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A Day's Ride by Charles James Lever

Produced by David Widger

A DAY'S RIDE

A LIFE'S ROMANCE

By Charles James Lever.

With Illustrations By W. Cubitt Cooke.

BOSTON:

LITTLE, BROWN, AND COMPANY.

1904.

A DAY'S RIDE:

A LIFE'S ROMANCE.

CHAPTER I. I PREPARE TO SEEK ADVENTURES

It has been said that any man, no matter how small and insignificant the post he may have filled in life, who will faithfully record the events in which he has borne a share, even though incapable of himself deriving profit from the lessons he has learned, may still be of use to others,--sometimes a guide, sometimes a warning. I hope this is true. I like to think it so, for I like to think that even I,--A. S. P.,--if I cannot adorn a tale, may at least point a moral.

Certain families are remarkable for the way in which peculiar gifts have been transmitted for ages. Some have been great in arms, some in letters, some in statecraft, displaying in successive generations the same high qualities which had won their first renown. In an humble fashion, I may lay claim to belong to this category. My ancestors have been apothecaries for one hundred and forty-odd years. Joseph Potts, "drug and condiment man," lived in the reign of Queen Anne, at Lower Liffey Street, No. 87; and to be remembered passingly, has the name of Mr. Addison amongst his clients,--the illustrious writer having, as it would appear, a peculiar fondness for "Pott's linature," whatever that may have been; for the secret died out with my distinguished forefather. There was Michael Joseph Potts, "licensed for chemicals," in Mary's Abbey, about thirty years later; and so we come on to Paul Potts and Son, and then to Launcelot Peter Potts, "Pharmaceutical Chemist to his Excellency and the Irish Court," the father of him who now bespeaks your indulgence.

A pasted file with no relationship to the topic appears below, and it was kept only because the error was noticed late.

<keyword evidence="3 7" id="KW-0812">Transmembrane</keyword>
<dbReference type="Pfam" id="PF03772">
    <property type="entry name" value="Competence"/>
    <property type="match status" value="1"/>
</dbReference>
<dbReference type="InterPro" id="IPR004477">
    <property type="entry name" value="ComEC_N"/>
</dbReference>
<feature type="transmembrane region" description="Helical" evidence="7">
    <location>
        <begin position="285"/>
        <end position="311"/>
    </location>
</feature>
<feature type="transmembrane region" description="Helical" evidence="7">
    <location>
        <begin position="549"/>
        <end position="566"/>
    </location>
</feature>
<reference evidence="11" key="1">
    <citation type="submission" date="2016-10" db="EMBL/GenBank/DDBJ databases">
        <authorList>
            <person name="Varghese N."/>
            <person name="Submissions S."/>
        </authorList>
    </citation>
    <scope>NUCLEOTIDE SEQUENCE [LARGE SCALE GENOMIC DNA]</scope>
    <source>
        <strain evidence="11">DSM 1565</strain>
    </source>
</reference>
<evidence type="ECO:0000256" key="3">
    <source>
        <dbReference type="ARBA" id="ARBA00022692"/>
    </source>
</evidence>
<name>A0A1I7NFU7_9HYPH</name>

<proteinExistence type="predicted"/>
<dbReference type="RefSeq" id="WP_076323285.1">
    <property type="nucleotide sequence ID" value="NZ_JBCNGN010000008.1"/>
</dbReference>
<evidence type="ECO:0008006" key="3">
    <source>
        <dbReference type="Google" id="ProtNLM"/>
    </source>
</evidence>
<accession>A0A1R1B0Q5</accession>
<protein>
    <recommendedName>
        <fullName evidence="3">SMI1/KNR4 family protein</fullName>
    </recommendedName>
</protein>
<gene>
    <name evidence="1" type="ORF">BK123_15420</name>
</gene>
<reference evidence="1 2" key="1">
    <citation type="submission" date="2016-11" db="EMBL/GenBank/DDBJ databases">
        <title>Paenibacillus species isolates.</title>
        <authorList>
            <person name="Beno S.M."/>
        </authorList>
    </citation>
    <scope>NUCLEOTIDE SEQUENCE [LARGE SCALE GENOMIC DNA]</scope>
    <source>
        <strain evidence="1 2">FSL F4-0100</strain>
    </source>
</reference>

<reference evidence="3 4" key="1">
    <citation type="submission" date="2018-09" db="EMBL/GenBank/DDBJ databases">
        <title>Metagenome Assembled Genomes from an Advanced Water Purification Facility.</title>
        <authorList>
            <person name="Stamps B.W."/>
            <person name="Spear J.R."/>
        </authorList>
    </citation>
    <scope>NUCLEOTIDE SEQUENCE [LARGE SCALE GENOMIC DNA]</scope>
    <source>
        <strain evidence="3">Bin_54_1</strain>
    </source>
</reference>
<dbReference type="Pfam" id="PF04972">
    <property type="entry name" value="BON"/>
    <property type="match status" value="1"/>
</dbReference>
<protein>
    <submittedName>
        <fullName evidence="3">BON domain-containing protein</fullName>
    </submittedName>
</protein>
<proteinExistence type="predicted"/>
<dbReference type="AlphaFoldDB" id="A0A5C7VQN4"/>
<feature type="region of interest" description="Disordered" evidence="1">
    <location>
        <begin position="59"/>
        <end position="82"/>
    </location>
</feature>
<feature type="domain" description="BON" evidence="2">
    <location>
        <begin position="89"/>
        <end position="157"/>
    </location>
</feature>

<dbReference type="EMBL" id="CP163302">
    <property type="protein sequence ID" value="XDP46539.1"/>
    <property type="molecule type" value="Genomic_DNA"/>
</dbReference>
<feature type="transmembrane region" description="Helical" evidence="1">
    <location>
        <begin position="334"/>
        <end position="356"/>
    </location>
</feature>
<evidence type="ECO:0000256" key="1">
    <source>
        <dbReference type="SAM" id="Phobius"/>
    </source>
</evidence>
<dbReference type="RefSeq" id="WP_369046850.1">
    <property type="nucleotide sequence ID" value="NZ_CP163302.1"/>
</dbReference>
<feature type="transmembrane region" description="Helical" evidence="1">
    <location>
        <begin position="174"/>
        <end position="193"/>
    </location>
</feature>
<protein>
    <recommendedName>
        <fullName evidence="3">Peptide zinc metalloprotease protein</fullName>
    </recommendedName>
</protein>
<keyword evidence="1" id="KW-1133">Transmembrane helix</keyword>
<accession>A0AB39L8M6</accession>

My father's great misfortune in life was the ambition to rise above the class his family had adorned for ages. He had, as he averred, a soul above senna, and a destiny higher than black drop. He had heard of a tailor's apprentice becoming a great general. He had himself seen a wig-maker elevated to the woolsack; and he kept continually repeating, "Mine is the only walk in life that leads to no high rewards. What matters it whether my mixtures be addressed to the refined organization of rank, or the _dura ilia rasorum?_--I shall live and die an apothecary. From every class are men selected for honors save mine; and though it should rain baronetcies, the bloody hand would never fall to the lot of a compounding chemist."

"What do you intend to make of Algernon Sydney, Mr. Potts?" would say one of his neighbors. "Bring him up to your own business? A first-rate connection to start with in life."

"My own business, sir? I'd rather see him a chimneysweep."

"But, after all, Mr. Potts, being so to say, at the head of your profession--"

"It is not a profession, sir. It is not even a trade. High science and skill have long since left our insulted and outraged ranks; we are mere commission agents for the sale of patent quackeries. What respect has the world any longer for the great phials of ruby, and emerald, and marine blue, which, at nightfall, were once the magical emblems of our mysteries, seen afar through the dim mists of lowering atmospheres, or throwing their lurid glare upon the passers-by? What man, now, would have the courage to adorn his surgery--I suppose you would prefer I should call it a 'shop'--with skeleton-fishes, snakes, or a stuffed alligator? Who, in this age of chemical infidelity, would surmount his door with the ancient symbols of our art,--the golden pestle and mortar? Why, sir, I'd as soon go forth to apply leeches on a herald's tabard, or a suit of Milan mail. And what have they done, sir?" he would ask, with a roused indignation,--"what have they done by their reforms? In invading the mystery of medicine, they have ruined its prestige. The precious drops you once regarded as the essence of an elixir vitae, and whose efficacy lay in your faith, are now so much strychnine, or creosote, which you take with fear and think over with foreboding."


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